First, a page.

Results

Patient Characteristics

After the eligibility review, 1411 HCC patients who underwent radical surgical resection were enrolled in the analysis, and their characteristics are presented in Table 1. The median follow-up time was 79 months (range: 1 to 176 months). The median age at resection was 41 years (range: 5 to 78 years), and 1243 (88.1%) of the patients were males and 68 (11.9 %) were females. Staging was conducted according to the tumor-node -metastasis (TNM) classification for HCC (Union for International Cancer Control). 848 patients (60.1 %) were diagnosed with stage I disease, other 563 (39.9%) patients were diagnosed with stage II-III disease. A total of 1231 patients (87.2%) had hepatic B virus infection.

 Table 1 

Characteristics of patients.

CharacteristicsPatients%
Age
≤5078455.6
>5062744.4
Gender
Female6811.9
Male124388.1
Tumor size
≤5cm54338.5
>5cm86861.5
HBsAg
Negative17912.7
Positive123187.2
Cirrhosis
NO49735.2
Yes91464.8
AFP (ng/ml)
≤2042229.9
>2098970.1
Tumor number
Single111378.9
Multiple29821.1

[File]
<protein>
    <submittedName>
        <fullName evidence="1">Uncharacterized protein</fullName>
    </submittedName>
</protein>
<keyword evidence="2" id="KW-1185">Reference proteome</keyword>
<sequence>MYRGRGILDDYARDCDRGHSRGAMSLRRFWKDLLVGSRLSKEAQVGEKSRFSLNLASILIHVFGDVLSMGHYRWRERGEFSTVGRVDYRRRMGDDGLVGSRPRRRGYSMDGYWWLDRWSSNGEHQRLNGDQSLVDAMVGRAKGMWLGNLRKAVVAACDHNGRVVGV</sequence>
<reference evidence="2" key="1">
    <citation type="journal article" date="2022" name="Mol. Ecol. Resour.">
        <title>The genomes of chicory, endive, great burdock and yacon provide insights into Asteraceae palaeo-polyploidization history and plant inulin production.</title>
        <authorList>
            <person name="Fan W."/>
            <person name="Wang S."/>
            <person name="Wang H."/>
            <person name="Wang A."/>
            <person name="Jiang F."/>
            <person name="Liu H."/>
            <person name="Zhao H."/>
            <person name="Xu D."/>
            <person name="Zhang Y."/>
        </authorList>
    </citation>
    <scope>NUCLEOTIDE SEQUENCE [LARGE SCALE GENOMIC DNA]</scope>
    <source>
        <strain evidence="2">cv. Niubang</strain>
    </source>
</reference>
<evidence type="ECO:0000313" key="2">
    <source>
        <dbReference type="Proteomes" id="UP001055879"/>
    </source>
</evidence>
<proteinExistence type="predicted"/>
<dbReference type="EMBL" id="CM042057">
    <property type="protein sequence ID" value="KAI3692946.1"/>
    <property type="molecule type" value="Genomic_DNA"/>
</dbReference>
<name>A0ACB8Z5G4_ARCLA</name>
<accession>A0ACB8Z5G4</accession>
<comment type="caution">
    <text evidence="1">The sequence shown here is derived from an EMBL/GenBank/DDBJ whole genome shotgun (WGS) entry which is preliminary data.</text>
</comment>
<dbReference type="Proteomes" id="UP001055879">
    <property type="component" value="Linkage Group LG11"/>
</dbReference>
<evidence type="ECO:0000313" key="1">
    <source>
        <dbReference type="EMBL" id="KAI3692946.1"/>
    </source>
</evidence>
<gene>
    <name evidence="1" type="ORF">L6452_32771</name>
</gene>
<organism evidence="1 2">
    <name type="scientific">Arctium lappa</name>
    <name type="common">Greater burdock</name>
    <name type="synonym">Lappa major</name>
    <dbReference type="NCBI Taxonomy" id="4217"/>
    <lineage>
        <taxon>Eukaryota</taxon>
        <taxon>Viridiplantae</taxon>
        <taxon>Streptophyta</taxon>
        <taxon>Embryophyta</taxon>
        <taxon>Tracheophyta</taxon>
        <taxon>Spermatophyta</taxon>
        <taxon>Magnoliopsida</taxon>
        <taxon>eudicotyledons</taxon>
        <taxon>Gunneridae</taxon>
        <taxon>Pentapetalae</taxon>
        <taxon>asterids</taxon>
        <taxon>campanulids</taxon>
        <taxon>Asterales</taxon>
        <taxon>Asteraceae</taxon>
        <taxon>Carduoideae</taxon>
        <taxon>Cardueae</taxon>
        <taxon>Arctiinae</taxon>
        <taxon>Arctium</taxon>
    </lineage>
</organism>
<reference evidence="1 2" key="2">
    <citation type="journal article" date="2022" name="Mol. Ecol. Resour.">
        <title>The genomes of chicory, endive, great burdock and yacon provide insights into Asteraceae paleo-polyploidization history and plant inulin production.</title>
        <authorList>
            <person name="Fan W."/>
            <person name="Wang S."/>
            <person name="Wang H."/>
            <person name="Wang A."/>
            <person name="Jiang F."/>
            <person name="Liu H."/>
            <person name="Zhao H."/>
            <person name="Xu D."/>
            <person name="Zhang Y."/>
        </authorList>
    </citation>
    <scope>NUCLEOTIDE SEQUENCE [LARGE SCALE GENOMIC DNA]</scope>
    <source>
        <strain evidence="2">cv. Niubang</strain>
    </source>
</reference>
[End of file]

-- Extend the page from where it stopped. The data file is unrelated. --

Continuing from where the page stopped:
Tumor differentiation
I-II116982.8
III-IV24217.2
TNM stage
I84860.1
II-III56339.9
BCLC stage
O-A52737.3
B-C88462.7
CHO (mmol/L)
≤ 4.4252036.9
>4.4289163.1
TG (mmol/L)
≤ 1.0680457
>1.0660743
LDL (mmol/L)
≤3.0970149.7
>3.0971050.3
HDL (mmol/L)
≤ 0.8825618.1
>0.88115581.9

Cut-off determination of lipid metabolism

After receiver operating curve (ROC) analysis, the optimal cutoff value for CHO was 4.420 mmol/L (AUC: 0.532 mmol/L, 95% CI: 0.502 - 0.562), 1.06 mmol/L for TG (AUC: 0.537 mmol/L, 95% CI: 0.507-0.567), 0.88 mmol/L for HDL (AUC: 0.542 mmol/L, 95% CI: 0.512 - 0.572), and 3.09 mmol/L for LDL (AUC: 0.501, 95% CI: 0.471 - 0.532).

The Correlation Between the CHO, HDL-C Levels and Other Clinical Characteristics

The relationships between the clinicopathological features of HCC and CHO and HDL-C levels are summarized in Tables 2 and 3. The statistical analysis showed that the CHO level was significantly related with cirrhosis (P =0.047). However, there was no significant links between CHO levels and other clinicopathological parameters, including differentiation status, TNM stage, and BCLC stage (both P > 0.05). The HDL-C level was significantly correlated with tumor size (P <0.001), HBsAg (P =0.029), and BCLC stage (<0.001).

 Table 2 

Relationship between CHO Concentration and Clinical Characteristics in 1411 Patients With liver cancer.